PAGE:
The purpose of the fuse is to allow for full use of the feeder, and to protect the feeder from faults. To accomplish this, the fuse continuous amp rating should be at or below the feeder ampacity and the fuse curve should be to the left and below the damage curve. The fuse curve will always be above the cable ampacity at 1000 seconds. Suggested margins are listed below that have historically allowed for safe operation of the transformer and cable while reducing instances of nuisance trips. NFPA 70: National Electrical Code (NEC) does allow MV fuse sizes up to 300% of the ampacity of the conductors. However, settings in this range will not protect the conductors. Device 50 Function Fuse Size Recommendations < ampacity Comments The size is the continuous amp rating of the fuse. Cable damage curve must be above the maximum fault current at 0.01 seconds.

Fig. 2 MV switchgear feeder unit - phase TCC

Fig. 3 MV fused switch feeder unit - one line

Fig. 4 MV fused switch feeder unit - phase TCC LV CB Feeder Unit Industry standard overcurrent protection schemes for LV circuit breaker feeder circuits include breakers equipped with long-time, short-time and instantaneous functions. The circuit breaker characteristics are plotted on a phase TCC along with the feeder damage curve. The purpose of the circuit breaker is to allow for full use of the feeder, and to protect the feeder from overloads and faults. To accomplish this, the circuit breaker long time pickup should be at or below the ampacity and the breaker curve should be to the left of the damage curve. Depending upon the breaker long time pickup tolerance characteristics the breaker curve may be above the feeder ampacity at 1000 seconds. Suggested margins are listed below that have historically allowed for safe operation of the transformer and cable while reducing instances of nuisance trips. Device 51 Function LTPU LTD, STPU & STD Instantaneous Recommendations < ampacity No specific rules Comments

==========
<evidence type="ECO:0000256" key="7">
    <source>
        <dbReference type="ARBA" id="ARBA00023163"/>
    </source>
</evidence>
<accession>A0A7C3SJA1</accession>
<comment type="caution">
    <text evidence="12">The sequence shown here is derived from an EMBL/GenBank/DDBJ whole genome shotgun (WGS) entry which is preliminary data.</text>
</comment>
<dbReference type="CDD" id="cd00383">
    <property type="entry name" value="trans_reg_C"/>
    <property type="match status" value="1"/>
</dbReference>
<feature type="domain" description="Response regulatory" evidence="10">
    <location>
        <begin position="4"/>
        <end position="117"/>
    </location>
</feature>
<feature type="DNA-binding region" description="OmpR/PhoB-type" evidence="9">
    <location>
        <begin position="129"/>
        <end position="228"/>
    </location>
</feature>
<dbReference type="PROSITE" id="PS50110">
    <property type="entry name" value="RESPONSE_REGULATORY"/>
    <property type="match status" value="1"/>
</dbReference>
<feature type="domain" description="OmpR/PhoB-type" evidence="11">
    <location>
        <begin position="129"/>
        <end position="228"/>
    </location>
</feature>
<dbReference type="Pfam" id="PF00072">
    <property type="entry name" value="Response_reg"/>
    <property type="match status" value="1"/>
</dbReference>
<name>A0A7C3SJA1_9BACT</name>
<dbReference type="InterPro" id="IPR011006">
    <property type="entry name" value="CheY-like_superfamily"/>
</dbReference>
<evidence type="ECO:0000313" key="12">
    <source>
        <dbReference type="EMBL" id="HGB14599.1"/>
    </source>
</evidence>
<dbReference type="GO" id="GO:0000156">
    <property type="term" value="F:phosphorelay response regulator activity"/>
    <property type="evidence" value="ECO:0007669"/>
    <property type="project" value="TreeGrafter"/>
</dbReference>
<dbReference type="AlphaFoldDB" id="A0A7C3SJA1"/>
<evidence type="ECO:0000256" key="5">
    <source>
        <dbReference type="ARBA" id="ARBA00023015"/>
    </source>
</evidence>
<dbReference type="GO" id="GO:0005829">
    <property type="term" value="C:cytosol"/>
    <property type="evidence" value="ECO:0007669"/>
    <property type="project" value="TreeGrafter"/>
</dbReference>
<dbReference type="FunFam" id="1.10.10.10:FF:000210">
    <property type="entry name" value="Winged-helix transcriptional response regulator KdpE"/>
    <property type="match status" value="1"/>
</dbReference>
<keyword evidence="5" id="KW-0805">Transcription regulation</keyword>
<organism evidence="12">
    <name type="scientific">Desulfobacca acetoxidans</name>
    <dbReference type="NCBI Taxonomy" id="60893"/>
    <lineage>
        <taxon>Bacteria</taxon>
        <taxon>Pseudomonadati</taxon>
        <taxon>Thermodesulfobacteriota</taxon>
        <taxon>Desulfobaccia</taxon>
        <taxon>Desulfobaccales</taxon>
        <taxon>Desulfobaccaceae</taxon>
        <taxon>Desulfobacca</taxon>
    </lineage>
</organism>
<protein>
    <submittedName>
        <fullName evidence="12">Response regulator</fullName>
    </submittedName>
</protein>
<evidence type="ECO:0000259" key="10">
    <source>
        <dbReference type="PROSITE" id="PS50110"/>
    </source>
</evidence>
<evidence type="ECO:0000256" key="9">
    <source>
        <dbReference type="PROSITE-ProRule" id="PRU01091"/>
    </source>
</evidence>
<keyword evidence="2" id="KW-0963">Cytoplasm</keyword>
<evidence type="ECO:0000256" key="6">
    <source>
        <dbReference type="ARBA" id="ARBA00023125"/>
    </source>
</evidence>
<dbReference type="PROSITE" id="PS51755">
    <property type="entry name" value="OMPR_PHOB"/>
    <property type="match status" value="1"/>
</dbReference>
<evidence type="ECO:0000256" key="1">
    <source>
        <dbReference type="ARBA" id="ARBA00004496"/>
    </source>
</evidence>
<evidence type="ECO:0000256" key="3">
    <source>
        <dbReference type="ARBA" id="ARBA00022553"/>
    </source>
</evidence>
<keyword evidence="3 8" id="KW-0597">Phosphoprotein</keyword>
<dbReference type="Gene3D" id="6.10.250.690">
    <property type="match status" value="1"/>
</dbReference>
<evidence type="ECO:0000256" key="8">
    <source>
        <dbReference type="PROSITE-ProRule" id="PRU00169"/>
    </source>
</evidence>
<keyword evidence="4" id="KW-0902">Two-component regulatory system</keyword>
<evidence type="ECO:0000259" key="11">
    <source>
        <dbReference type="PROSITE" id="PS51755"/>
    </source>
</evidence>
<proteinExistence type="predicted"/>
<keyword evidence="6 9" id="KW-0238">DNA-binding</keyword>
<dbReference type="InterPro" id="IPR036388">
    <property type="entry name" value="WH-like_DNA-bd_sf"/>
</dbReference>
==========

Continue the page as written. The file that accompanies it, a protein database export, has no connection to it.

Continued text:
50

Set below through-fault Set below cable damage curve. current level Cable damage curve must be above the maximum fault current at the CB total clear curve.

Fig. 5 LV CB feeder unit - one line

Fig. 6 LV CB feeder unit - phase TCC LV Fused Switch Feeder Unit Class J (<600A) and Class L (>600A) fuses are typically used in fused switch feeder circuits. The fuse characteristics are plotted on a phase TCC along with the feeder damage curve. The purpose of the fuse is to allow for full use of the feeder, and to protect the feeder from

faults. To accomplish this, the fuse continuous amp rating should be at or below the feeder ampacity and the fuse curve should be to the left and below the damage curve. The fuse curve will always be above the cable ampacity at 1000 seconds. Suggested margins are listed below that have historically allowed for safe operation of the transformer and cable while reducing instances of nuisance trips. Device 50 Function Fuse Size Recommendations Size < Ampacity Comments The size is the continuous amp rating of the fuse. Cable damage curve must be above the maximum fault current at 0.01 seconds.

Fig. 7 LV fused switch feeder unit - one line

Fig. 8 LV fused switch feeder unit - phase TCC This Page Intentionally Left Blank References Other Application Guides offered by SKM Systems Analysis at www.skm.com Aluminum Electrical Conductor Handbook, The Aluminum Association Inc., Washington, D.C., 3rd edition, 1989 Electrical Transmission and Distribution Reference Book, ABB Power T&D Company, Raleigh, North Carolina, 1997 Protective Relaying Theory and Applications, 2nd Edition, Marcel Dekker, New York, 2004 The latest revision of: IEEE Std 242, IEEE Recommended Practice for Protection and Coordination of Industrial and Commercial Power Systems (IEEE Buff Book) IEEE Std C37.113, IEEE Guide for Protective Relay Applications to Transmission Lines